Rain transitioned to snow just below trailhead elevations. Snow conditions were wet and sticky for the lower 500 ft of the tour. Above 5,500 ft W winds ramped up into the strong range and the snow became drier. Due to this we started observing heavy drifting at treeline.
We went out searching for buried surface hoar in the Vista Ridge area. Fortunately, we were unsuccessful at locating the 3/2 layer of buried surface hoar in the locations we dug. The main takeaways are wet surfaces that extend up to 5500 ft (that will likely have a crust after today) and stubborn firm wind slabs in the ATL.
Winds were actively blowing in the strong range once we reached treeline at 6000 ft. Test slopes produced shooting cracks in firm pockets of drifted snow. These slabs were typically (1F-P) and would likely pack a punch if triggered in bigger terrain.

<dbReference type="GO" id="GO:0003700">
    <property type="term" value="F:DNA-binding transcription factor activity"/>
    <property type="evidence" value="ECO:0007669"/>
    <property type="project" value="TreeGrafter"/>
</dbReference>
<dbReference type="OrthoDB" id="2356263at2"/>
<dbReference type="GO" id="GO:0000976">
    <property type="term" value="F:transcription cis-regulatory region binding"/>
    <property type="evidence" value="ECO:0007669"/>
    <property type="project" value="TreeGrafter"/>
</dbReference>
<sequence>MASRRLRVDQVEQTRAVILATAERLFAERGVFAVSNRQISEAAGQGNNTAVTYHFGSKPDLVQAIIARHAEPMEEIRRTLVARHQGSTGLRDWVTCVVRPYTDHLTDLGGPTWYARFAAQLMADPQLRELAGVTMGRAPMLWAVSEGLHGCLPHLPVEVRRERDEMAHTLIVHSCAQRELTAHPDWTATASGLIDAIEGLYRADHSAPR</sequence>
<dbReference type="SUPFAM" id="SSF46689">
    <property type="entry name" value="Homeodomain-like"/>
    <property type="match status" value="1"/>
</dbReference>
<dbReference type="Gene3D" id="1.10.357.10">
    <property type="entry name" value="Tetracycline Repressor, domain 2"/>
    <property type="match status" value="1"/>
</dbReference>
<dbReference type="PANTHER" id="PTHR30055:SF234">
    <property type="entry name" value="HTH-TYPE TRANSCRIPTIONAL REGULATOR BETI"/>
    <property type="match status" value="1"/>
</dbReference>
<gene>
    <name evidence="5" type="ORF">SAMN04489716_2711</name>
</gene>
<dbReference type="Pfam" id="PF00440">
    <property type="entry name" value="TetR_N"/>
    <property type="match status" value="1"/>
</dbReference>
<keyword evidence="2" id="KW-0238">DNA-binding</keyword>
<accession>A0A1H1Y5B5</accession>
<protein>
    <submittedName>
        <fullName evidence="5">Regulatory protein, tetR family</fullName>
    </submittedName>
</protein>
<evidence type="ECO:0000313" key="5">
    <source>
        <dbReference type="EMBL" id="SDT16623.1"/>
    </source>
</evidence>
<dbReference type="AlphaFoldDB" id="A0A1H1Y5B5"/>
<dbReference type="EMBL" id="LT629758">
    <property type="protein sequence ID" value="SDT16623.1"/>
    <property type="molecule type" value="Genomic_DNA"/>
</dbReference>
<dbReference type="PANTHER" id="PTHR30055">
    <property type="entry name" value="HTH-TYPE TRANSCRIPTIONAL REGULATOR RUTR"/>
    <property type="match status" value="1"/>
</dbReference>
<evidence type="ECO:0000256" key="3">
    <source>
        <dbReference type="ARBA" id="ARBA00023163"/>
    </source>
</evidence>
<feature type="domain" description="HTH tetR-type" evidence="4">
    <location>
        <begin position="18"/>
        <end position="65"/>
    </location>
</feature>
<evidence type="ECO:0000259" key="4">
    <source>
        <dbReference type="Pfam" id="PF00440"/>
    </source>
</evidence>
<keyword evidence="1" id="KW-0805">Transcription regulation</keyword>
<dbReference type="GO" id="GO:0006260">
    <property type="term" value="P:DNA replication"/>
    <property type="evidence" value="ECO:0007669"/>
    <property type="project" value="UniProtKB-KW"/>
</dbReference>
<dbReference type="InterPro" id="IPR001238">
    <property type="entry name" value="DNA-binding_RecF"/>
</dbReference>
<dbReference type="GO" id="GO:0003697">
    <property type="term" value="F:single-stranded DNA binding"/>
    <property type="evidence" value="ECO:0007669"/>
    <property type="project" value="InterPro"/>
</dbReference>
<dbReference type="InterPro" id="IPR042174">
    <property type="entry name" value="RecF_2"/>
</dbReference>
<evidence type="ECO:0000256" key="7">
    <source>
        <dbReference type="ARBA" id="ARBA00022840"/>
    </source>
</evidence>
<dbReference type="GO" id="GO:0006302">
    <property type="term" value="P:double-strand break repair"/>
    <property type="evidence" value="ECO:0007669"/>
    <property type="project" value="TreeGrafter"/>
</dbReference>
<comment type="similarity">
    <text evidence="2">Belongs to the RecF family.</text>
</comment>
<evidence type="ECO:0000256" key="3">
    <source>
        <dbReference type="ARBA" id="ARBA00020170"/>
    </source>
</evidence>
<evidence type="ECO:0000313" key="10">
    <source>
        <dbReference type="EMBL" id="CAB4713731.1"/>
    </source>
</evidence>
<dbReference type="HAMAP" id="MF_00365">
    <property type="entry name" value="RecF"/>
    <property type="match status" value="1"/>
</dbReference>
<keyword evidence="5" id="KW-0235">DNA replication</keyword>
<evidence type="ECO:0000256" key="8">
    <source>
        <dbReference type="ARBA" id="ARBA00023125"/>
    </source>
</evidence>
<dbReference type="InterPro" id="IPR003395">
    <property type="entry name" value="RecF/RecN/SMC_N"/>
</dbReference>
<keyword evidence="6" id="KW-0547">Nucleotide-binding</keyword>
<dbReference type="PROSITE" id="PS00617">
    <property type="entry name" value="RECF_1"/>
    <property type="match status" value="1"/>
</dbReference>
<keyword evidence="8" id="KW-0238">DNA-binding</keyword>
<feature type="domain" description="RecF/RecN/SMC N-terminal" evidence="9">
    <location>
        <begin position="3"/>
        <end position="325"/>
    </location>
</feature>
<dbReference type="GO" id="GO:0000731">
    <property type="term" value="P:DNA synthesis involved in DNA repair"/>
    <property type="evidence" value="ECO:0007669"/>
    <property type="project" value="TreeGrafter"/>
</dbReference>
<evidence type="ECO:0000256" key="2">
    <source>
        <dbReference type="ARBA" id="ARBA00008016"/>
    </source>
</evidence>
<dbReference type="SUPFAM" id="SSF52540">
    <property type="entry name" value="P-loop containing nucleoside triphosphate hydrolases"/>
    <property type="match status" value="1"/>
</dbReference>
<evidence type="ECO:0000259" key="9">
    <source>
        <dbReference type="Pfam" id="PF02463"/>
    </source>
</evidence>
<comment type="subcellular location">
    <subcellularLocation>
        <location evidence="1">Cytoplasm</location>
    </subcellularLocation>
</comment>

We observed a deep and relatively strong snowpack in this zone. HS ranged from 300-360 cm above 5500 ft. The 2/21 freezing rain crust (K hard) still acts as a prominent marker in the snowpack. We were finding this crust about 130cm below the surface here. Snowpack test produced unremarkable results.
Layer Depth/Date: 4-8 inches
Comments: The long duration of high wind speeds have made for some firm, stubborn slabs ( 1F-P hard) in more exposed NTL/ATL terrain. I suspect slabs forming further down slopes than usual.